Background: Drug safety precautions recommend monitoring of the corrected QT interval. To determine which QT correction formula to use in an automated QT-monitoring algorithm in our electronic medical record, we studied rate correction performance of different QT correction formulae and their impact on risk assessment for mortality.
Methods and results: All electrocardiograms (ECGs) in patients >18 years with sinus rhythm, normal QRS duration and rate <90 beats per minute (bpm) in the University Hospitals of Leuven (Leuven, Belgium) during a 2-month period were included. QT correction was performed with Bazett, Fridericia, Framingham, Hodges, and Rautaharju formulae. In total, 6609 patients were included (age, 59.8±16.2 years; 53.6% male and heart rate 68.8±10.6 bpm). Optimal rate correction was observed using Fridericia and Framingham; Bazett performed worst. A healthy subset showed 99% upper limits of normal for Bazett above current clinical standards: men 472 ms (95% CI, 464-478 ms) and women 482 ms (95% CI 474-490 ms). Multivariate Cox regression, including age, heart rate, and prolonged QTc, identified Framingham (hazard ratio [HR], 7.31; 95% CI, 4.10-13.05) and Fridericia (HR, 5.95; 95% CI, 3.34-10.60) as significantly better predictors of 30-day all-cause mortality than Bazett (HR, 4.49; 95% CI, 2.31-8.74). In a point-prevalence study with haloperidol, the number of patients classified to be at risk for possibly harmful QT prolongation could be reduced by 50% using optimal QT rate correction.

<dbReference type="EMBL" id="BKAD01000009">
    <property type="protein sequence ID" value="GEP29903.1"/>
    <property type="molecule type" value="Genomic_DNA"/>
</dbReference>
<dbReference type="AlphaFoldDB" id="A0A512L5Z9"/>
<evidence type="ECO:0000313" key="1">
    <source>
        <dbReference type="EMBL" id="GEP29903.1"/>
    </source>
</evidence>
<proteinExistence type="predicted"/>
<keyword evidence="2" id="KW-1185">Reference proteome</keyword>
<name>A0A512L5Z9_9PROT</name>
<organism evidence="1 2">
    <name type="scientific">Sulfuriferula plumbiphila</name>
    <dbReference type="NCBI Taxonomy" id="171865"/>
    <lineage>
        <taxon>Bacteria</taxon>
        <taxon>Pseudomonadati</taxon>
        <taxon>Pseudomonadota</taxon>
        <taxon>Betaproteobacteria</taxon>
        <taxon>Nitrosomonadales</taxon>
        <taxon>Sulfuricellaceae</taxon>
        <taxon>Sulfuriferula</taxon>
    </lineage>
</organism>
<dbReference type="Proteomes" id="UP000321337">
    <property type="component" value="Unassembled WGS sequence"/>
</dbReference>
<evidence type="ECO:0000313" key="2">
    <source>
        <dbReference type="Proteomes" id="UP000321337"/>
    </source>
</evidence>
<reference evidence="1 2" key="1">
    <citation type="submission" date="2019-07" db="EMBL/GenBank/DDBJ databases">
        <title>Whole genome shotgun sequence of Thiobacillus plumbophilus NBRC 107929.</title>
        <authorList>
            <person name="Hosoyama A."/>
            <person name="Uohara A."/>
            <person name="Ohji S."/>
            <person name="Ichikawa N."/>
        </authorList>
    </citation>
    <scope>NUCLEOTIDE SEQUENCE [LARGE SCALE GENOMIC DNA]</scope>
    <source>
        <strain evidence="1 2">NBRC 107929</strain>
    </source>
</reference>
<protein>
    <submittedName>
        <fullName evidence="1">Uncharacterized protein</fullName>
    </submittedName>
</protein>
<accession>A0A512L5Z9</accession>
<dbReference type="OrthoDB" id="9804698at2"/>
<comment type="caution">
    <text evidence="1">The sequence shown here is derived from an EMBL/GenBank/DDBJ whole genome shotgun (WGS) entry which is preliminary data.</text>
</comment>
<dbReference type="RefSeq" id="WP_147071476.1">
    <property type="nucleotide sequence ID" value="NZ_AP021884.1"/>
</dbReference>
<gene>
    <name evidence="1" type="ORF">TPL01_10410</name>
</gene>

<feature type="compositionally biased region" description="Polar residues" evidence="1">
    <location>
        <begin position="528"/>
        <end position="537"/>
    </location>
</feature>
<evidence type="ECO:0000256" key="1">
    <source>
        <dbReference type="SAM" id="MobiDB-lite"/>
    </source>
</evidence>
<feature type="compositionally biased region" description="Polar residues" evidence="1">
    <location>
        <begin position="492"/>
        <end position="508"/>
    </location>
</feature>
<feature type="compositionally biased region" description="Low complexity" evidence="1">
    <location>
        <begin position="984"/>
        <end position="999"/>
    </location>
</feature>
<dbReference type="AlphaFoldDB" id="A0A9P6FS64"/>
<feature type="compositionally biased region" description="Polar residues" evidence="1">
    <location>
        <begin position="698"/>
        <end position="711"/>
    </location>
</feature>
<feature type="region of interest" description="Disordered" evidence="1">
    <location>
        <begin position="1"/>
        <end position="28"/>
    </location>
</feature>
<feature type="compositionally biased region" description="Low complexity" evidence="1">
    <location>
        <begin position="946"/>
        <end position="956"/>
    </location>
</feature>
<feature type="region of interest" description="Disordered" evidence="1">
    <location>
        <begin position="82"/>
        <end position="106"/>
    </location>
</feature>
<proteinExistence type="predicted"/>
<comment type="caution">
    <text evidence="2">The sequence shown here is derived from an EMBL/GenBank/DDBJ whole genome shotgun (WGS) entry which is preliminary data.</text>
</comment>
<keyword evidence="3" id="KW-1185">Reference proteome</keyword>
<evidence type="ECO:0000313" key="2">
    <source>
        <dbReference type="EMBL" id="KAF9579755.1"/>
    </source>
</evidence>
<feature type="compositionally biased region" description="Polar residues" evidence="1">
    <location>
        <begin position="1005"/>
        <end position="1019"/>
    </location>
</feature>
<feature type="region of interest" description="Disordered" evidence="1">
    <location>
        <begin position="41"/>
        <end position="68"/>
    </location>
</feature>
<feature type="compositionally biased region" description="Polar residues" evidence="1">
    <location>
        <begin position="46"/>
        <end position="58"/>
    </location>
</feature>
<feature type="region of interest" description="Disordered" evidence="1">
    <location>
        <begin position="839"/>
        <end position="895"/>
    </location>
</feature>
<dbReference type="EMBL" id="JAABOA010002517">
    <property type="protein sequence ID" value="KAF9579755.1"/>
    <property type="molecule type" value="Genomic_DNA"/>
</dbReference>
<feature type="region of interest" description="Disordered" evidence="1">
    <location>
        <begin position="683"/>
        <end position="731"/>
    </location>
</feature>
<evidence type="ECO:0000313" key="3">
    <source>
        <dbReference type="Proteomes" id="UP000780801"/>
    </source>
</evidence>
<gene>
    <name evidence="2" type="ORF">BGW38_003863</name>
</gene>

Conclusions: Fridericia and Framingham correction formulae showed the best rate correction and significantly improved prediction of 30-day and 1-year mortality. With current clinical standards, Bazett overestimated the number of patients with potential dangerous QTc prolongation, which could lead to unnecessary safety measurements as withholding the patient of first-choice medication.
Keywords: QT interval electrocardiography; electrocardiography; mortality; population; risk factors; risk prediction.
© 2016 The Authors. Published on behalf of the American Heart Association, Inc., by Wiley Blackwell.